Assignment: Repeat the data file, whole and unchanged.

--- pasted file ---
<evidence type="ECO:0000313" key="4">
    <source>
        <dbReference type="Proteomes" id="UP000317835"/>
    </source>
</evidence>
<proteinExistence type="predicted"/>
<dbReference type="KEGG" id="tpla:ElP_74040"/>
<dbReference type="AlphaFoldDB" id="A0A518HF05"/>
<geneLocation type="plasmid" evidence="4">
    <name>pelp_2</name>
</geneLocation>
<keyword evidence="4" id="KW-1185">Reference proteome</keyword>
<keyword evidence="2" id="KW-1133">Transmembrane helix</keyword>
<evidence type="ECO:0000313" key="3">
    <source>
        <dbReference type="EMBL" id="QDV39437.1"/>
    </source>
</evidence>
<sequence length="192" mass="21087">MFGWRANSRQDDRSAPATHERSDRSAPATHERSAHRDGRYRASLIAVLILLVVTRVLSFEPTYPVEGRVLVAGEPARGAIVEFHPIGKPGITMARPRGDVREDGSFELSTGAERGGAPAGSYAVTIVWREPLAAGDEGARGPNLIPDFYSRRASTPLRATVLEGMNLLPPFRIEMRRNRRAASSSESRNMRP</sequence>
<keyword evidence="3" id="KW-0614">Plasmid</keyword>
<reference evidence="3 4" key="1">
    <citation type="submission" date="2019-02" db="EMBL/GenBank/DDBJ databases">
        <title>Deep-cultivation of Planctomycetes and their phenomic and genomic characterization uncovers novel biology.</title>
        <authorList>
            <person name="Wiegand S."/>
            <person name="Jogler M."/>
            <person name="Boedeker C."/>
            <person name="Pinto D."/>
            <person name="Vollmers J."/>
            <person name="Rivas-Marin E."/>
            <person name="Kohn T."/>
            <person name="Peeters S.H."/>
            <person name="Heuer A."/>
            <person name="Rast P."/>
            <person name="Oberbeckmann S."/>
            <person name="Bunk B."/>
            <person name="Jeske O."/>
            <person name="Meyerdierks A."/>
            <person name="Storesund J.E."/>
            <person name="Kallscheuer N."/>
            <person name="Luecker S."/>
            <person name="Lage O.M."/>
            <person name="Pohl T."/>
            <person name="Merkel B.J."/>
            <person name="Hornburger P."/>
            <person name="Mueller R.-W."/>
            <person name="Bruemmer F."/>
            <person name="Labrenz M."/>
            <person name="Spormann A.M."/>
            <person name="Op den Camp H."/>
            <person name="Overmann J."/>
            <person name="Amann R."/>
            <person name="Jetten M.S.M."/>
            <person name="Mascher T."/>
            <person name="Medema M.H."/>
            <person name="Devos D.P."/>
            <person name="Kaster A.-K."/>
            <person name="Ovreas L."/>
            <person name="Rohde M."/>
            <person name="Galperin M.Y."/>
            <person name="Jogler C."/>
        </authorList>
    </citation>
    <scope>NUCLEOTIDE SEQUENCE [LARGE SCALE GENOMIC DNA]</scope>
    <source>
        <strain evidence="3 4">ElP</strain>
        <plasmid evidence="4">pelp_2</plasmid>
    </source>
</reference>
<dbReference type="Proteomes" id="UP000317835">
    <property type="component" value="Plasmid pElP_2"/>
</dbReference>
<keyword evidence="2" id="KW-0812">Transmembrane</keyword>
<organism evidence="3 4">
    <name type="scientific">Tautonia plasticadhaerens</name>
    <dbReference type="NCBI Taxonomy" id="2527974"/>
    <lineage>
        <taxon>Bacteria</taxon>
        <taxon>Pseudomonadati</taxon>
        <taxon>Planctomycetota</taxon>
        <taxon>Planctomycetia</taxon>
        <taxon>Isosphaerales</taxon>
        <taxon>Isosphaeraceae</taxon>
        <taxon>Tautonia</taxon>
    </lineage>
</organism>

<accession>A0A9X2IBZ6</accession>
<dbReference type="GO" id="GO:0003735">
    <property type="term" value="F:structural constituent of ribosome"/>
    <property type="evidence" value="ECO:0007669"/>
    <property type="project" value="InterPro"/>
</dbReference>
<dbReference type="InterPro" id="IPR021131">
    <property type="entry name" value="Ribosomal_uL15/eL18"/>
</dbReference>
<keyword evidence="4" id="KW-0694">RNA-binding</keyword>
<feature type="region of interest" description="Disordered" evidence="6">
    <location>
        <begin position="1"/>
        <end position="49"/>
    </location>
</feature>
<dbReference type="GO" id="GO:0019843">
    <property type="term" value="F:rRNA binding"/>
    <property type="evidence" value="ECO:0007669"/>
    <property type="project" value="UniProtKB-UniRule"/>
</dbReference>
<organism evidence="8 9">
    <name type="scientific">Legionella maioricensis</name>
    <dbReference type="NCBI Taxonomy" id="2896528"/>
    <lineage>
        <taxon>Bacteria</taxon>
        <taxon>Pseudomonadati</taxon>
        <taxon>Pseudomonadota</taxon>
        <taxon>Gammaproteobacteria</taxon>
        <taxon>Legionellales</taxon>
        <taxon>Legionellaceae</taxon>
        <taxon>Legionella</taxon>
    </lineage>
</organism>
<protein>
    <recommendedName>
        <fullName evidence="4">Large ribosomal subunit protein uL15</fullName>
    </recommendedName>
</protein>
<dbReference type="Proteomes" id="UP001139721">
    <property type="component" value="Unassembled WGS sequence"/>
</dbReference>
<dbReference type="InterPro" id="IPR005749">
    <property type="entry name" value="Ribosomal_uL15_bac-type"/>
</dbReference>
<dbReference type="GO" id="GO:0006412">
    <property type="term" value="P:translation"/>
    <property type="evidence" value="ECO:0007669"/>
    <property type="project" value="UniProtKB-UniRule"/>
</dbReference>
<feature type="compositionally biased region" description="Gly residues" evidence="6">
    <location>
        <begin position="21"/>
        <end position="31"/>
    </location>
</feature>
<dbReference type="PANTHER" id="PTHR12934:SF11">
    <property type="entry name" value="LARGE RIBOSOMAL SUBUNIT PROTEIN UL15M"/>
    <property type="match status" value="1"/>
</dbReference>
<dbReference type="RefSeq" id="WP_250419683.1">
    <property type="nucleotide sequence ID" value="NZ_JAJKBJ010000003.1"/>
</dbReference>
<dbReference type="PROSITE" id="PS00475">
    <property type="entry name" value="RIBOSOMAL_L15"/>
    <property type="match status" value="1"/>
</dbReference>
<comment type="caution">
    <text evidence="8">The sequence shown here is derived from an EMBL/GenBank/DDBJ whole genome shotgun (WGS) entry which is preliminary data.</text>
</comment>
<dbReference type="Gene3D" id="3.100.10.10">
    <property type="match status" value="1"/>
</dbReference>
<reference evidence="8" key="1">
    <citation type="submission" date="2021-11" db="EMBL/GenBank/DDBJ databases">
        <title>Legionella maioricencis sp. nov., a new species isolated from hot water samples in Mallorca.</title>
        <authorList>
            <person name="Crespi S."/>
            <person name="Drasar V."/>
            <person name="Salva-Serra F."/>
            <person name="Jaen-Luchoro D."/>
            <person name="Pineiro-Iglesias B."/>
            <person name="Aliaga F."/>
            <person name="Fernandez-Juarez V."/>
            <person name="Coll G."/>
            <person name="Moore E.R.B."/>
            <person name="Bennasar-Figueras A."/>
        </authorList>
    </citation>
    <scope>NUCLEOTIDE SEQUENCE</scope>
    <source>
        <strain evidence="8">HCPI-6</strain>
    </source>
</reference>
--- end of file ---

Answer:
<evidence type="ECO:0000313" key="4">
    <source>
        <dbReference type="Proteomes" id="UP000317835"/>
    </source>
</evidence>
<proteinExistence type="predicted"/>
<dbReference type="KEGG" id="tpla:ElP_74040"/>
<dbReference type="AlphaFoldDB" id="A0A518HF05"/>
<geneLocation type="plasmid" evidence="4">
    <name>pelp_2</name>
</geneLocation>
<keyword evidence="4" id="KW-1185">Reference proteome</keyword>
<keyword evidence="2" id="KW-1133">Transmembrane helix</keyword>
<evidence type="ECO:0000313" key="3">
    <source>
        <dbReference type="EMBL" id="QDV39437.1"/>
    </source>
</evidence>
<sequence length="192" mass="21087">MFGWRANSRQDDRSAPATHERSDRSAPATHERSAHRDGRYRASLIAVLILLVVTRVLSFEPTYPVEGRVLVAGEPARGAIVEFHPIGKPGITMARPRGDVREDGSFELSTGAERGGAPAGSYAVTIVWREPLAAGDEGARGPNLIPDFYSRRASTPLRATVLEGMNLLPPFRIEMRRNRRAASSSESRNMRP</sequence>
<keyword evidence="3" id="KW-0614">Plasmid</keyword>
<reference evidence="3 4" key="1">
    <citation type="submission" date="2019-02" db="EMBL/GenBank/DDBJ databases">
        <title>Deep-cultivation of Planctomycetes and their phenomic and genomic characterization uncovers novel biology.</title>
        <authorList>
            <person name="Wiegand S."/>
            <person name="Jogler M."/>
            <person name="Boedeker C."/>
            <person name="Pinto D."/>
            <person name="Vollmers J."/>
            <person name="Rivas-Marin E."/>
            <person name="Kohn T."/>
            <person name="Peeters S.H."/>
            <person name="Heuer A."/>
            <person name="Rast P."/>
            <person name="Oberbeckmann S."/>
            <person name="Bunk B."/>
            <person name="Jeske O."/>
            <person name="Meyerdierks A."/>
            <person name="Storesund J.E."/>
            <person name="Kallscheuer N."/>
            <person name="Luecker S."/>
            <person name="Lage O.M."/>
            <person name="Pohl T."/>
            <person name="Merkel B.J."/>
            <person name="Hornburger P."/>
            <person name="Mueller R.-W."/>
            <person name="Bruemmer F."/>
            <person name="Labrenz M."/>
            <person name="Spormann A.M."/>
            <person name="Op den Camp H."/>
            <person name="Overmann J."/>
            <person name="Amann R."/>
            <person name="Jetten M.S.M."/>
            <person name="Mascher T."/>
            <person name="Medema M.H."/>
            <person name="Devos D.P."/>
            <person name="Kaster A.-K."/>
            <person name="Ovreas L."/>
            <person name="Rohde M."/>
            <person name="Galperin M.Y."/>
            <person name="Jogler C."/>
        </authorList>
    </citation>
    <scope>NUCLEOTIDE SEQUENCE [LARGE SCALE GENOMIC DNA]</scope>
    <source>
        <strain evidence="3 4">ElP</strain>
        <plasmid evidence="4">pelp_2</plasmid>
    </source>
</reference>
<dbReference type="Proteomes" id="UP000317835">
    <property type="component" value="Plasmid pElP_2"/>
</dbReference>
<keyword evidence="2" id="KW-0812">Transmembrane</keyword>
<organism evidence="3 4">
    <name type="scientific">Tautonia plasticadhaerens</name>
    <dbReference type="NCBI Taxonomy" id="2527974"/>
    <lineage>
        <taxon>Bacteria</taxon>
        <taxon>Pseudomonadati</taxon>
        <taxon>Planctomycetota</taxon>
        <taxon>Planctomycetia</taxon>
        <taxon>Isosphaerales</taxon>
        <taxon>Isosphaeraceae</taxon>
        <taxon>Tautonia</taxon>
    </lineage>
</organism>

<accession>A0A9X2IBZ6</accession>
<dbReference type="GO" id="GO:0003735">
    <property type="term" value="F:structural constituent of ribosome"/>
    <property type="evidence" value="ECO:0007669"/>
    <property type="project" value="InterPro"/>
</dbReference>
<dbReference type="InterPro" id="IPR021131">
    <property type="entry name" value="Ribosomal_uL15/eL18"/>
</dbReference>
<keyword evidence="4" id="KW-0694">RNA-binding</keyword>
<feature type="region of interest" description="Disordered" evidence="6">
    <location>
        <begin position="1"/>
        <end position="49"/>
    </location>
</feature>
<dbReference type="GO" id="GO:0019843">
    <property type="term" value="F:rRNA binding"/>
    <property type="evidence" value="ECO:0007669"/>
    <property type="project" value="UniProtKB-UniRule"/>
</dbReference>
<organism evidence="8 9">
    <name type="scientific">Legionella maioricensis</name>
    <dbReference type="NCBI Taxonomy" id="2896528"/>
    <lineage>
        <taxon>Bacteria</taxon>
        <taxon>Pseudomonadati</taxon>
        <taxon>Pseudomonadota</taxon>
        <taxon>Gammaproteobacteria</taxon>
        <taxon>Legionellales</taxon>
        <taxon>Legionellaceae</taxon>
        <taxon>Legionella</taxon>
    </lineage>
</organism>
<protein>
    <recommendedName>
        <fullName evidence="4">Large ribosomal subunit protein uL15</fullName>
    </recommendedName>
</protein>
<dbReference type="Proteomes" id="UP001139721">
    <property type="component" value="Unassembled WGS sequence"/>
</dbReference>
<dbReference type="InterPro" id="IPR005749">
    <property type="entry name" value="Ribosomal_uL15_bac-type"/>
</dbReference>
<dbReference type="GO" id="GO:0006412">
    <property type="term" value="P:translation"/>
    <property type="evidence" value="ECO:0007669"/>
    <property type="project" value="UniProtKB-UniRule"/>
</dbReference>
<feature type="compositionally biased region" description="Gly residues" evidence="6">
    <location>
        <begin position="21"/>
        <end position="31"/>
    </location>
</feature>
<dbReference type="PANTHER" id="PTHR12934:SF11">
    <property type="entry name" value="LARGE RIBOSOMAL SUBUNIT PROTEIN UL15M"/>
    <property type="match status" value="1"/>
</dbReference>
<dbReference type="RefSeq" id="WP_250419683.1">
    <property type="nucleotide sequence ID" value="NZ_JAJKBJ010000003.1"/>
</dbReference>
<dbReference type="PROSITE" id="PS00475">
    <property type="entry name" value="RIBOSOMAL_L15"/>
    <property type="match status" value="1"/>
</dbReference>
<comment type="caution">
    <text evidence="8">The sequence shown here is derived from an EMBL/GenBank/DDBJ whole genome shotgun (WGS) entry which is preliminary data.</text>
</comment>
<dbReference type="Gene3D" id="3.100.10.10">
    <property type="match status" value="1"/>
</dbReference>
<reference evidence="8" key="1">
    <citation type="submission" date="2021-11" db="EMBL/GenBank/DDBJ databases">
        <title>Legionella maioricencis sp. nov., a new species isolated from hot water samples in Mallorca.</title>
        <authorList>
            <person name="Crespi S."/>
            <person name="Drasar V."/>
            <person name="Salva-Serra F."/>
            <person name="Jaen-Luchoro D."/>
            <person name="Pineiro-Iglesias B."/>
            <person name="Aliaga F."/>
            <person name="Fernandez-Juarez V."/>
            <person name="Coll G."/>
            <person name="Moore E.R.B."/>
            <person name="Bennasar-Figueras A."/>
        </authorList>
    </citation>
    <scope>NUCLEOTIDE SEQUENCE</scope>
    <source>
        <strain evidence="8">HCPI-6</strain>
    </source>
</reference>